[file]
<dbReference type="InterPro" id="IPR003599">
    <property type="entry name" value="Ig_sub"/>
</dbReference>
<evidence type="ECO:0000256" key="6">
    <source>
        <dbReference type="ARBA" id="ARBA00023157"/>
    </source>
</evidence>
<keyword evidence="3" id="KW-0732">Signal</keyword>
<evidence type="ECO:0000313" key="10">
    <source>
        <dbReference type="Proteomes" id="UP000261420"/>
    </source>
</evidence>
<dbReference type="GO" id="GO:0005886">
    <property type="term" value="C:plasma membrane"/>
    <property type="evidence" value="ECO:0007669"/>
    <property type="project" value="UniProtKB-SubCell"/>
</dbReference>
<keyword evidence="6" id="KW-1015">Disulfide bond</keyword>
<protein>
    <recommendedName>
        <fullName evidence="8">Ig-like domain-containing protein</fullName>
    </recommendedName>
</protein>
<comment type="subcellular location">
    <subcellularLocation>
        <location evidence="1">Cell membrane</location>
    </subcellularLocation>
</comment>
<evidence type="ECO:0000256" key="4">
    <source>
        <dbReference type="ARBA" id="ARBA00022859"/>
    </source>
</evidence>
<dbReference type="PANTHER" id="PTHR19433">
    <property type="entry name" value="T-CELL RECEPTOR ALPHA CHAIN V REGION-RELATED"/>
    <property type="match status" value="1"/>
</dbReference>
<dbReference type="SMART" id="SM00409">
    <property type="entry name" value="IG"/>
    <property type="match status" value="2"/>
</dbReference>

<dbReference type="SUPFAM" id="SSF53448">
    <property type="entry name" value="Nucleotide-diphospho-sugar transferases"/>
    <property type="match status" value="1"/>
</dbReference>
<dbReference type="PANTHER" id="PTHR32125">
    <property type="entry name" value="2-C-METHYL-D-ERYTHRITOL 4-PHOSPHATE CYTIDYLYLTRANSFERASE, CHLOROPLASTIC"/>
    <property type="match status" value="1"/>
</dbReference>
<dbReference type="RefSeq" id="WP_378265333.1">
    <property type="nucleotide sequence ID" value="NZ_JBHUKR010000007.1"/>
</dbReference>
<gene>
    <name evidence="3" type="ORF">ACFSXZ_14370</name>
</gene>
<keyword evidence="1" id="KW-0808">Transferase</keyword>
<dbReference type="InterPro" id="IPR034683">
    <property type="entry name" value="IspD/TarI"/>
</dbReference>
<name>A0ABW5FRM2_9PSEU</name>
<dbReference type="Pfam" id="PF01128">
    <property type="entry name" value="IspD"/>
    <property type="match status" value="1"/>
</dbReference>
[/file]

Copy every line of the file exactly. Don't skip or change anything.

<dbReference type="InterPro" id="IPR003599">
    <property type="entry name" value="Ig_sub"/>
</dbReference>
<evidence type="ECO:0000256" key="6">
    <source>
        <dbReference type="ARBA" id="ARBA00023157"/>
    </source>
</evidence>
<keyword evidence="3" id="KW-0732">Signal</keyword>
<evidence type="ECO:0000313" key="10">
    <source>
        <dbReference type="Proteomes" id="UP000261420"/>
    </source>
</evidence>
<dbReference type="GO" id="GO:0005886">
    <property type="term" value="C:plasma membrane"/>
    <property type="evidence" value="ECO:0007669"/>
    <property type="project" value="UniProtKB-SubCell"/>
</dbReference>
<keyword evidence="6" id="KW-1015">Disulfide bond</keyword>
<protein>
    <recommendedName>
        <fullName evidence="8">Ig-like domain-containing protein</fullName>
    </recommendedName>
</protein>
<comment type="subcellular location">
    <subcellularLocation>
        <location evidence="1">Cell membrane</location>
    </subcellularLocation>
</comment>
<evidence type="ECO:0000256" key="4">
    <source>
        <dbReference type="ARBA" id="ARBA00022859"/>
    </source>
</evidence>
<dbReference type="PANTHER" id="PTHR19433">
    <property type="entry name" value="T-CELL RECEPTOR ALPHA CHAIN V REGION-RELATED"/>
    <property type="match status" value="1"/>
</dbReference>
<dbReference type="SMART" id="SM00409">
    <property type="entry name" value="IG"/>
    <property type="match status" value="2"/>
</dbReference>

<dbReference type="SUPFAM" id="SSF53448">
    <property type="entry name" value="Nucleotide-diphospho-sugar transferases"/>
    <property type="match status" value="1"/>
</dbReference>
<dbReference type="PANTHER" id="PTHR32125">
    <property type="entry name" value="2-C-METHYL-D-ERYTHRITOL 4-PHOSPHATE CYTIDYLYLTRANSFERASE, CHLOROPLASTIC"/>
    <property type="match status" value="1"/>
</dbReference>
<dbReference type="RefSeq" id="WP_378265333.1">
    <property type="nucleotide sequence ID" value="NZ_JBHUKR010000007.1"/>
</dbReference>
<gene>
    <name evidence="3" type="ORF">ACFSXZ_14370</name>
</gene>
<keyword evidence="1" id="KW-0808">Transferase</keyword>
<dbReference type="InterPro" id="IPR034683">
    <property type="entry name" value="IspD/TarI"/>
</dbReference>
<name>A0ABW5FRM2_9PSEU</name>
<dbReference type="Pfam" id="PF01128">
    <property type="entry name" value="IspD"/>
    <property type="match status" value="1"/>
</dbReference>